All of these alleged tactics are employed in “order to push the Kurds away from the border,” says Nir Boms, a research fellow at the Moshe Dayan Center at Tel Aviv University. “It’s not just to ‘Turkify’ but to ‘Sunnify’ the northern border, so there’ll be a buffer between Rojava and Turkey.”
A combination of fighting and property extortion has already reportedly led to demographic change, which a German Kurdish activist, Gulistan, calls a “weapon to resettle jihadist families.”
Some 200,000 residents of Rojava were displaced last year due to the Turkish military operation, while another 300,000 were displaced in 2018 during the Turkish assault on Afrin, according to a Kurdish-run organization, the Rojava Information Center.
Families of mercenaries have moved in where the Kurds used to reside, Civiroglu, Boms and Todman all say. While some Kurds have decried an alleged policy to ethnically cleanse the region and replace Kurds with Sunni Muslims, there’s no exact data on the region’s demographic shifts. Nevertheless, Kurdish analysts like Civiroglu say the sentiment on the ground is that “the goal is to erase the identity of Kurds totally.”
With no end to the Turkish operation in sight, many Kurds who sat in communes and government committees are trying to organize where they can, with some decision-making bodies continuing to meet from displacement camps.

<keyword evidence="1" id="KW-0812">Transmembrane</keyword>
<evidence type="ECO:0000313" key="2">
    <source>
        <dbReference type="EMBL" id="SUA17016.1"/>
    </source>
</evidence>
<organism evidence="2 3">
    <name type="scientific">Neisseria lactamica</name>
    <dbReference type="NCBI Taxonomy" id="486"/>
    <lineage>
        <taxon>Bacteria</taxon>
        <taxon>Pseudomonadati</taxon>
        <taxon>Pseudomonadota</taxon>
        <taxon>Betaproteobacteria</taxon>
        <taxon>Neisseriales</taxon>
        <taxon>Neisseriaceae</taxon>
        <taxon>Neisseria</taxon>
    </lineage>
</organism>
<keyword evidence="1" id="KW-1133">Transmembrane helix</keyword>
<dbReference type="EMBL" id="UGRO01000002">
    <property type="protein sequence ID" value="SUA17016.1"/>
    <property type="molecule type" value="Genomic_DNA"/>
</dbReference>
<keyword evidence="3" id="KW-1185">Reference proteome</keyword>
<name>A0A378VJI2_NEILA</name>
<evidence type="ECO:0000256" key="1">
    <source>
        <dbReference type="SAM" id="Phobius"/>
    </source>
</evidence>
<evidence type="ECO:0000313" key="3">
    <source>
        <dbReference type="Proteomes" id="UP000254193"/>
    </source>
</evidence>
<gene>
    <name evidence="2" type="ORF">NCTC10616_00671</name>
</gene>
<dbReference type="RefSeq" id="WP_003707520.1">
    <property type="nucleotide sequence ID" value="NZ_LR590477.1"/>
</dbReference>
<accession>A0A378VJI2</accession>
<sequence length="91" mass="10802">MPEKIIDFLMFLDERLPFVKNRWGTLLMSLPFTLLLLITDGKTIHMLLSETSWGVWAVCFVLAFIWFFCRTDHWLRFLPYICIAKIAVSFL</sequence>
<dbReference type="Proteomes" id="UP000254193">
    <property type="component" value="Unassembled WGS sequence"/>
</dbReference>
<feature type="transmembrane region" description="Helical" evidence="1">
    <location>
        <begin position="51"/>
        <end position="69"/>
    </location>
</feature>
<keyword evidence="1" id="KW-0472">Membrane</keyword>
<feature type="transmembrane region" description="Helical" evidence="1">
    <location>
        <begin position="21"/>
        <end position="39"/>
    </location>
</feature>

Men and women have also organized local rallies and protests as well as global movements, including RiseUp4Rojava and Women Defend Rojava, calling for international solidarity with the Kurds.
Todman predicts that despite the ongoing military operation, the experience of “semi-autonomous rule in northeastern Syria will have only stoked Kurdish aspirations to continue to determine their own future and to be able to rule themselves.” For Kurdish activist Gulistan, this remains the one bright spot in a dark time: “What they cannot kill or deny is that the people are really political and really willing to do anything, and this will be a big strength despite the bad situation.”